Old Kent Mortgage of Grand Rapids, Mich., a top Midwest originator, has put about 95 branches up for sale in preparation for its parent company's acquisition by Fifth Third Bancorp of Cincinnati.
The aim is to reduce the Old Kent unit's 32-state footprint to five midwestern states and to create a post-merger fleet of full-service branches.
The move - first reported on the Web site of National Mortgage News (an American Banker affiliate owned by Thomson Financial Media) - is intended to align the mortgage lender with the full-service strategy and midwestern focus of Fifth Third.
Though the branches are apparently for sale, an Old Kent spokeswoman said, "We are exploring all possible strategic alternatives for the offices in the 27 states that are outside our footprint defined with Fifth Third."
Fifth Third's strategy is to have face-to-face relationships with consumers and to operate full-service offices, offering customers products such as checking accounts and certificates of deposit in addition to mortgages, said the Old Kent spokeswoman. The Old Kent offices for sale offer only mortgages, she said. Old Kent now has about 140 mortgage-only brick-and-mortar branches.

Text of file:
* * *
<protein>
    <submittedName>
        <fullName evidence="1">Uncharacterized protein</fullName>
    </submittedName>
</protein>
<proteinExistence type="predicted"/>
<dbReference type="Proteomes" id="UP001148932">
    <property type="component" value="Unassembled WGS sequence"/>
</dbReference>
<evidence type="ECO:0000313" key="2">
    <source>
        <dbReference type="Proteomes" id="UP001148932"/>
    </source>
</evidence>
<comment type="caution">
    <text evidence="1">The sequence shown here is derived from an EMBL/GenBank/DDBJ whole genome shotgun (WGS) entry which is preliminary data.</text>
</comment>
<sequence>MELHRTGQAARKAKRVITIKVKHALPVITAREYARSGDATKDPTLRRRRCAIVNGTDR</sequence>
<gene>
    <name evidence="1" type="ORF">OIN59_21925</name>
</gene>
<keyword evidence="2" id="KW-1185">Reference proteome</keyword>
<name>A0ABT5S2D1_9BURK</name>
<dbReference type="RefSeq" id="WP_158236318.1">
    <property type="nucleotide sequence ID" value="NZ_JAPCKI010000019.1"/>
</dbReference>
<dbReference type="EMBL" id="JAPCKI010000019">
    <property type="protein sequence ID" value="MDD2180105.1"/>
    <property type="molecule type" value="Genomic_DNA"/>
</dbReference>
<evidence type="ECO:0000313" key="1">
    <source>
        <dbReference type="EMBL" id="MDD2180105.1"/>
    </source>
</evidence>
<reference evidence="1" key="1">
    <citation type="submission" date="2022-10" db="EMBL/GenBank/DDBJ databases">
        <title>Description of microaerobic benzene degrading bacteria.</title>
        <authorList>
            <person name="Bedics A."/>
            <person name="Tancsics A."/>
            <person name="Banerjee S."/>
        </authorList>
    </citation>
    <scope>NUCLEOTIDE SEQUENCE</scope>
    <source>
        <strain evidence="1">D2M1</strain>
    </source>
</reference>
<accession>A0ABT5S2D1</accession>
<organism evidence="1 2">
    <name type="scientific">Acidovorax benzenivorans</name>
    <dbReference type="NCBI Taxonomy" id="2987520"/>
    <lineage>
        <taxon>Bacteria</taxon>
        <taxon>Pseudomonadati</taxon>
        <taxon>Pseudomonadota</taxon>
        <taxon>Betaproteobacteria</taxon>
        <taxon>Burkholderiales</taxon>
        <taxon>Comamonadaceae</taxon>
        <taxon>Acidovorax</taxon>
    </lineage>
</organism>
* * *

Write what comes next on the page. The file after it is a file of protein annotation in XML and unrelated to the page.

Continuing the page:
After the acquisition of Old Kent Financial Corp., Fifth Third would operate in Ohio, Kentucky, Indiana, Michigan, Illinois, Florida, and Arizona, a Fifth Third spokeswoman said.
Fifth Third wants to have full-service branches to capitalize on cross-selling opportunities, the spokeswoman said.
According to Mortgage Industry Sourcebook, published by National Mortgage News, Old Kent was the 25th-biggest mortgage originator in 1999, with $12.2 billion of volume. Fifth Third was ranked 45th, with $4.8 billion.
The proposed merger has drawn fire from the consumer advocacy group Inner City Press/Community on the Move, which in January filed a protest with the Federal Reserve Board.
The 10-page protest claimed that Fifth Third disproportionately denied normal-rate credit to minority borrowers and that Old Kent targets high-interest loans at "the same communities and groups excluded by Fifth Third."
Inner City Press officials said that the merger proposal violates numerous antitrust precedents and would raise prices for consumers.
Fifth Third has reached a "definitive agreement" to buy Old Kent Financial but has not yet received regulatory or shareholder approval to do so. Nonetheless, the deal is expected to close by late spring, the Fifth Third spokeswoman said.